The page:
Why Movement Can’t be Symmetrical

When being trained as a movement professional our first introduction to health and ideal movement patterns is often associated with symmetry.

There are limitations to viewing movement being only ideal when symmetry is present, or subscribing to the concept that there is only an ideal way to complete an exercise.

Why Movement Can Never Be Symmetrical

If you were to dissect the body deep enough to the organs it is easy enough to see that the layout of all the structures inside our gut and chest are not symmetrical. In fact most of the organs themselves are not even symmetrical.

The heart beats in a rotation, and our lungs fill up at different times.

It would be unrealistic to think that we could bend, compress, expand in exactly the same way on both sides of our body. There will always be one side that’s easier to do a task on than the other. Even if you were to look at the brain it’s not symmetrical. They are two hemispheres of the brain, and both of them are specialized for different tasks.

If symmetry is not observed anywhere else in the body, then should we really prioritize trying to achieve symmetry when teaching people to move?

There is a dichotomy to this idea though because having movement variability, and being able to distribute workloads by changing shapes through the body is important. Egregious differences between one side and the other is commonly a sign for intervention, however we should never expect to have both sides of the body fully operating the same.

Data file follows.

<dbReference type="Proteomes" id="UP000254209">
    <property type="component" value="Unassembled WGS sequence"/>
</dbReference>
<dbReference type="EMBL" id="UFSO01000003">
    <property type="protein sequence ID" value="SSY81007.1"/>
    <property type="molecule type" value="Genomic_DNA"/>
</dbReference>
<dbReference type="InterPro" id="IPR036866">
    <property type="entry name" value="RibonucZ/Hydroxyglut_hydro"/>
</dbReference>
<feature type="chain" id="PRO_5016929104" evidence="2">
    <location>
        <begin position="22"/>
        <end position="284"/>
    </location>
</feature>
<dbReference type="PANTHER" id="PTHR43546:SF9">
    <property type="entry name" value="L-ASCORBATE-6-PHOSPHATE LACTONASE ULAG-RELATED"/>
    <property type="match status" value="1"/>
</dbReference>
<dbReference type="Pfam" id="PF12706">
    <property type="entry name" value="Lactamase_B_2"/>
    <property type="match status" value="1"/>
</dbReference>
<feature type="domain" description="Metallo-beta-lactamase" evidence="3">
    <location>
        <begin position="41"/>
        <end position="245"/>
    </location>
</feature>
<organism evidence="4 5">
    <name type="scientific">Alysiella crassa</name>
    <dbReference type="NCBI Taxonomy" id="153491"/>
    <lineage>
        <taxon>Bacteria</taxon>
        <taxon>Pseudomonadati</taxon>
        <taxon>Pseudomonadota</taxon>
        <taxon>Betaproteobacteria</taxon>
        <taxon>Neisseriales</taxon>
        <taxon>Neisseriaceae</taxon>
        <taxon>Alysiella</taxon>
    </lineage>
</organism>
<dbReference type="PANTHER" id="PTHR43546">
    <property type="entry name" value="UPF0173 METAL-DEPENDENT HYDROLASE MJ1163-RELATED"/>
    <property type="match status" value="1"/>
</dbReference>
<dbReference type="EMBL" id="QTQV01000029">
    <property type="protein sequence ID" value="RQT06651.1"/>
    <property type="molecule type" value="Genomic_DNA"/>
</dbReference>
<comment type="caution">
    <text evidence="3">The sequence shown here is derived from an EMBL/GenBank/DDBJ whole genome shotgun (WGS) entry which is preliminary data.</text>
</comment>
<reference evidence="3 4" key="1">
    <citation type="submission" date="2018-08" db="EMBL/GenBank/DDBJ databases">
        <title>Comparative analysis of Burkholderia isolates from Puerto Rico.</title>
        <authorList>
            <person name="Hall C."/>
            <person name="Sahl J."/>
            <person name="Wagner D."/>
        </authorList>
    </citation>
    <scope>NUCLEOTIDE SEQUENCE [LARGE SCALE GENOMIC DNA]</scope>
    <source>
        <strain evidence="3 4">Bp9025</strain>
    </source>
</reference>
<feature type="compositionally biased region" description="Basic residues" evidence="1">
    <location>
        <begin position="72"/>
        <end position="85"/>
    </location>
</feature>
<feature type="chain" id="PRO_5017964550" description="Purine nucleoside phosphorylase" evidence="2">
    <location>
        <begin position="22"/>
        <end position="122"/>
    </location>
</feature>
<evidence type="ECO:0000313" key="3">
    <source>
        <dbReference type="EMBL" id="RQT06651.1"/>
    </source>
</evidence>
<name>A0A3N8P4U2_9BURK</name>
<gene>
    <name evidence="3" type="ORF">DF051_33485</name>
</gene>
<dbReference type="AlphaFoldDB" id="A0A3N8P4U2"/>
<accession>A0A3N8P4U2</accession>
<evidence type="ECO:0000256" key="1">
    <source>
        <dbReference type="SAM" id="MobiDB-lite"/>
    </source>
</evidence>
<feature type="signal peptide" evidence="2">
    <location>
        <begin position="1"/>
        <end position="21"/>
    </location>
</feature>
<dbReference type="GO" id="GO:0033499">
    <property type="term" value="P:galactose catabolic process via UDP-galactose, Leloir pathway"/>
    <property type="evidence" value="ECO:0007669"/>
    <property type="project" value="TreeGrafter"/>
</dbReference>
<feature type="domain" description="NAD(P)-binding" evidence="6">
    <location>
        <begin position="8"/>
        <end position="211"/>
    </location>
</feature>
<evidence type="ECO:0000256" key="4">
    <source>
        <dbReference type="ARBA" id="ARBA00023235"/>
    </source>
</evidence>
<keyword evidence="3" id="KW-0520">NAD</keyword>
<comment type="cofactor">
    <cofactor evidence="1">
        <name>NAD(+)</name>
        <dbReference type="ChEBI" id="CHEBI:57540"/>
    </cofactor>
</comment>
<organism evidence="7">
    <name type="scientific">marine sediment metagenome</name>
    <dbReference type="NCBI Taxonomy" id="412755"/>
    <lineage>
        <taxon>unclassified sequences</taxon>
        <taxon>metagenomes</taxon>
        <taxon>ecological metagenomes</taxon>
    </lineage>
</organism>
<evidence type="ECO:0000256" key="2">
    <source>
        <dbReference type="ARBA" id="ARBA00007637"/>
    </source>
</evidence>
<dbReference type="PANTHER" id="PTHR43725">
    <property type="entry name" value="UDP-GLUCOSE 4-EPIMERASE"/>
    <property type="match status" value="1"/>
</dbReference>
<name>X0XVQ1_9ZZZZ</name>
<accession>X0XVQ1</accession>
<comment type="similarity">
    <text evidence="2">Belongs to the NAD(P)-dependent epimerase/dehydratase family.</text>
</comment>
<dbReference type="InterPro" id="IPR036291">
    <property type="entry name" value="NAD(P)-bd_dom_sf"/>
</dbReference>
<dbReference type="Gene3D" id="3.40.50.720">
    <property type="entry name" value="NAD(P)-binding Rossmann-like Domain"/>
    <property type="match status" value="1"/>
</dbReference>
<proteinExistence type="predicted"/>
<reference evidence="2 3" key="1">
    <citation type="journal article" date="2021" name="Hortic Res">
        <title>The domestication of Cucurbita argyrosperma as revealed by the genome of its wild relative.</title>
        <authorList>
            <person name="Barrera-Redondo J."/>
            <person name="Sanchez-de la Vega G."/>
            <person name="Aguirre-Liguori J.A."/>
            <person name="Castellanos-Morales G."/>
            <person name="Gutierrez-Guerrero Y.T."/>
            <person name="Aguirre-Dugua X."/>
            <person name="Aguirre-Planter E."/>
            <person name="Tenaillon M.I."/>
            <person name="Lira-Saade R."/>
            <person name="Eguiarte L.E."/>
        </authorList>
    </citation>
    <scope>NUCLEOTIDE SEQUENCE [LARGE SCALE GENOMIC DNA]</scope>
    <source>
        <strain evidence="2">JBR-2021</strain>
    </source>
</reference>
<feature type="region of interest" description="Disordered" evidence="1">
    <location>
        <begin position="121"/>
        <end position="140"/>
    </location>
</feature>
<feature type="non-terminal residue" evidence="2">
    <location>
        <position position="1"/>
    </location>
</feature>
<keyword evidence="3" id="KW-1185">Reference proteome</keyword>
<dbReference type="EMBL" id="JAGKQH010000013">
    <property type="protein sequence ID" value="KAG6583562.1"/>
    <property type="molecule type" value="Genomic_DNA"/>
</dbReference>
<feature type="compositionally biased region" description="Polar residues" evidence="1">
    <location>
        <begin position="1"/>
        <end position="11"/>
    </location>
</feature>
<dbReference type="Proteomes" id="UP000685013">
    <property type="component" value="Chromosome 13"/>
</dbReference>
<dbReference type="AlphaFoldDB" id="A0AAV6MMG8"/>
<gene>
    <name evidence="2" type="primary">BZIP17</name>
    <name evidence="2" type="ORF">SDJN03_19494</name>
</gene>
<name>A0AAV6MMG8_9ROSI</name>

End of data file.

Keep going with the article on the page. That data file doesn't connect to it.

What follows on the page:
Let’s go over a couple of examples.

Case #1: Shoulder flexion PROM (lying on the table)- Right= 180 deg. Left= 140 deg. This individual is a cross fit athlete.

Case #2: Same measurements, but this individual is a right handed baseball pitcher.

In case 1, I’m concerned about the severity of the asymmetry in shoulder flexion. This individual participates in a sport requiring a lot bilateral movement, and much of it overhead. While I’m sure watching them workout looks fine, they must be using a strategy that consistently requires compression on one side more than the other. If they don’t passively have the ROM, then they have to be achieving the range from somewhere else especially during a bilateral overhead movement.

In case 2 I’m not as concerned or surprised. While I think the lack of shoulder flexion is something to monitor and program for in the athlete’s training, it is a phenomenon that occurs as a natural adaptation from being a good baseball pitcher. Pitching is not a symmetrical motion, so we shouldn’t except the body to move or look symmetrical off the mound either.

In summary: Do we need to intervene when someone is asymmetrical? That’s a big… it depends.

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